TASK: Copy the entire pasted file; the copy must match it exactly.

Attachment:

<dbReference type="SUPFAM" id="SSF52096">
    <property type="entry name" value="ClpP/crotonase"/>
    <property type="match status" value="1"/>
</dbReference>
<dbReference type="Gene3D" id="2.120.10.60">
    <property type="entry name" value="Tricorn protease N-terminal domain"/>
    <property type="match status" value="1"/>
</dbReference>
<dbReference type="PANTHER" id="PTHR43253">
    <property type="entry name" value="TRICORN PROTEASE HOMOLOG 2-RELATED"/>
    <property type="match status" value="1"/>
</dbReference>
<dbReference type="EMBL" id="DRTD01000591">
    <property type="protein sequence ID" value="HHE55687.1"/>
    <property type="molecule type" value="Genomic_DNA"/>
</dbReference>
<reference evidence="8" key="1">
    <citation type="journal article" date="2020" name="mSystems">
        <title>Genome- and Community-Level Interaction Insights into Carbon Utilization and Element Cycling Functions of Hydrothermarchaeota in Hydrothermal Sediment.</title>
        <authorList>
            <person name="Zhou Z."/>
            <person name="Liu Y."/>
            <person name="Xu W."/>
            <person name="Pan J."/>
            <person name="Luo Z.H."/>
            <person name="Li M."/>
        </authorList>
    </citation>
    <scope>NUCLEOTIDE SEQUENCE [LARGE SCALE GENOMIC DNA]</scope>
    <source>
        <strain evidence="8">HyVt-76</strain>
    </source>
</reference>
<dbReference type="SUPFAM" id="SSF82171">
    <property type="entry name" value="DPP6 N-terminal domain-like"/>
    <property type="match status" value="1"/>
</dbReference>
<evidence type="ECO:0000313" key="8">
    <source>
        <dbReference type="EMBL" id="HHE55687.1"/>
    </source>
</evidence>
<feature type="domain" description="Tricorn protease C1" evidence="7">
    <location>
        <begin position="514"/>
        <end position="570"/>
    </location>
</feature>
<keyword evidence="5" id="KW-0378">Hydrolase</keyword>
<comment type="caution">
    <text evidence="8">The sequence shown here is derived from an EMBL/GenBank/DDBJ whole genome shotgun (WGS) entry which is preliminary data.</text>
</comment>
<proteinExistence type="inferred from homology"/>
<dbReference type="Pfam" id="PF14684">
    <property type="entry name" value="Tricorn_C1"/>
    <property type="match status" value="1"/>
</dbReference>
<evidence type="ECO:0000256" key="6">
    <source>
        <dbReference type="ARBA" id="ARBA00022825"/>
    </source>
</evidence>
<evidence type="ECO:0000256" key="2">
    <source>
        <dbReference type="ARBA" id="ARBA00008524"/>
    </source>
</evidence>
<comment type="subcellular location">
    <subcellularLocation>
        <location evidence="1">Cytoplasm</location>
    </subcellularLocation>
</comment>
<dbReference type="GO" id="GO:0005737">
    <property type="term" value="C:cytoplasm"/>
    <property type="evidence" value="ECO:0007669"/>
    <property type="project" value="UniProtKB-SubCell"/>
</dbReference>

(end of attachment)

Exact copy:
<dbReference type="SUPFAM" id="SSF52096">
    <property type="entry name" value="ClpP/crotonase"/>
    <property type="match status" value="1"/>
</dbReference>
<dbReference type="Gene3D" id="2.120.10.60">
    <property type="entry name" value="Tricorn protease N-terminal domain"/>
    <property type="match status" value="1"/>
</dbReference>
<dbReference type="PANTHER" id="PTHR43253">
    <property type="entry name" value="TRICORN PROTEASE HOMOLOG 2-RELATED"/>
    <property type="match status" value="1"/>
</dbReference>
<dbReference type="EMBL" id="DRTD01000591">
    <property type="protein sequence ID" value="HHE55687.1"/>
    <property type="molecule type" value="Genomic_DNA"/>
</dbReference>
<reference evidence="8" key="1">
    <citation type="journal article" date="2020" name="mSystems">
        <title>Genome- and Community-Level Interaction Insights into Carbon Utilization and Element Cycling Functions of Hydrothermarchaeota in Hydrothermal Sediment.</title>
        <authorList>
            <person name="Zhou Z."/>
            <person name="Liu Y."/>
            <person name="Xu W."/>
            <person name="Pan J."/>
            <person name="Luo Z.H."/>
            <person name="Li M."/>
        </authorList>
    </citation>
    <scope>NUCLEOTIDE SEQUENCE [LARGE SCALE GENOMIC DNA]</scope>
    <source>
        <strain evidence="8">HyVt-76</strain>
    </source>
</reference>
<dbReference type="SUPFAM" id="SSF82171">
    <property type="entry name" value="DPP6 N-terminal domain-like"/>
    <property type="match status" value="1"/>
</dbReference>
<evidence type="ECO:0000313" key="8">
    <source>
        <dbReference type="EMBL" id="HHE55687.1"/>
    </source>
</evidence>
<feature type="domain" description="Tricorn protease C1" evidence="7">
    <location>
        <begin position="514"/>
        <end position="570"/>
    </location>
</feature>
<keyword evidence="5" id="KW-0378">Hydrolase</keyword>
<comment type="caution">
    <text evidence="8">The sequence shown here is derived from an EMBL/GenBank/DDBJ whole genome shotgun (WGS) entry which is preliminary data.</text>
</comment>
<proteinExistence type="inferred from homology"/>
<dbReference type="Pfam" id="PF14684">
    <property type="entry name" value="Tricorn_C1"/>
    <property type="match status" value="1"/>
</dbReference>
<evidence type="ECO:0000256" key="6">
    <source>
        <dbReference type="ARBA" id="ARBA00022825"/>
    </source>
</evidence>
<evidence type="ECO:0000256" key="2">
    <source>
        <dbReference type="ARBA" id="ARBA00008524"/>
    </source>
</evidence>
<comment type="subcellular location">
    <subcellularLocation>
        <location evidence="1">Cytoplasm</location>
    </subcellularLocation>
</comment>
<dbReference type="GO" id="GO:0005737">
    <property type="term" value="C:cytoplasm"/>
    <property type="evidence" value="ECO:0007669"/>
    <property type="project" value="UniProtKB-SubCell"/>
</dbReference>